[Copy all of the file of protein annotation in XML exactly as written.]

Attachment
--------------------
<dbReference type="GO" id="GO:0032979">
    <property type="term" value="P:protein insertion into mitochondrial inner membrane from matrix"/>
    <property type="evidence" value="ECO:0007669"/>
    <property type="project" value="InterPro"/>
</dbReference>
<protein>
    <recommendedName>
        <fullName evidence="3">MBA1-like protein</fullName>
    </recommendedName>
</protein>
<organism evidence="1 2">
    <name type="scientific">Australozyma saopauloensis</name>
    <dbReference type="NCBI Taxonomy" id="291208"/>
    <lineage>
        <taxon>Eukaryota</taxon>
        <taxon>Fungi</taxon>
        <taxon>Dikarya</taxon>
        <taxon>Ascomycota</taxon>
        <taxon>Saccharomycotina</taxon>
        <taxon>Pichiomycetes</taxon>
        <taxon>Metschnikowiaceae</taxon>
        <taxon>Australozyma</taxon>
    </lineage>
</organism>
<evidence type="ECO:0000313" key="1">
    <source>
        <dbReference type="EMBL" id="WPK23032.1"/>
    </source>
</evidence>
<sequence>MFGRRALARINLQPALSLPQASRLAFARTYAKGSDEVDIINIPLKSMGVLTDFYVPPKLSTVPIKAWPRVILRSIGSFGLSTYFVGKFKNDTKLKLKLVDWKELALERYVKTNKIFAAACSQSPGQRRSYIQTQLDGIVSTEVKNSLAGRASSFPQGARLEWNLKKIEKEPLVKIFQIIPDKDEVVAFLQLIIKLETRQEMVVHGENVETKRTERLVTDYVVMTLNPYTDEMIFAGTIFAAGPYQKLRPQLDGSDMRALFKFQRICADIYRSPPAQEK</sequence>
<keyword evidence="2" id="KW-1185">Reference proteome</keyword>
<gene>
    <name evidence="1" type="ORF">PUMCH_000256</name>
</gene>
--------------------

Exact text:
<dbReference type="GO" id="GO:0032979">
    <property type="term" value="P:protein insertion into mitochondrial inner membrane from matrix"/>
    <property type="evidence" value="ECO:0007669"/>
    <property type="project" value="InterPro"/>
</dbReference>
<protein>
    <recommendedName>
        <fullName evidence="3">MBA1-like protein</fullName>
    </recommendedName>
</protein>
<organism evidence="1 2">
    <name type="scientific">Australozyma saopauloensis</name>
    <dbReference type="NCBI Taxonomy" id="291208"/>
    <lineage>
        <taxon>Eukaryota</taxon>
        <taxon>Fungi</taxon>
        <taxon>Dikarya</taxon>
        <taxon>Ascomycota</taxon>
        <taxon>Saccharomycotina</taxon>
        <taxon>Pichiomycetes</taxon>
        <taxon>Metschnikowiaceae</taxon>
        <taxon>Australozyma</taxon>
    </lineage>
</organism>
<evidence type="ECO:0000313" key="1">
    <source>
        <dbReference type="EMBL" id="WPK23032.1"/>
    </source>
</evidence>
<sequence>MFGRRALARINLQPALSLPQASRLAFARTYAKGSDEVDIINIPLKSMGVLTDFYVPPKLSTVPIKAWPRVILRSIGSFGLSTYFVGKFKNDTKLKLKLVDWKELALERYVKTNKIFAAACSQSPGQRRSYIQTQLDGIVSTEVKNSLAGRASSFPQGARLEWNLKKIEKEPLVKIFQIIPDKDEVVAFLQLIIKLETRQEMVVHGENVETKRTERLVTDYVVMTLNPYTDEMIFAGTIFAAGPYQKLRPQLDGSDMRALFKFQRICADIYRSPPAQEK</sequence>
<keyword evidence="2" id="KW-1185">Reference proteome</keyword>
<gene>
    <name evidence="1" type="ORF">PUMCH_000256</name>
</gene>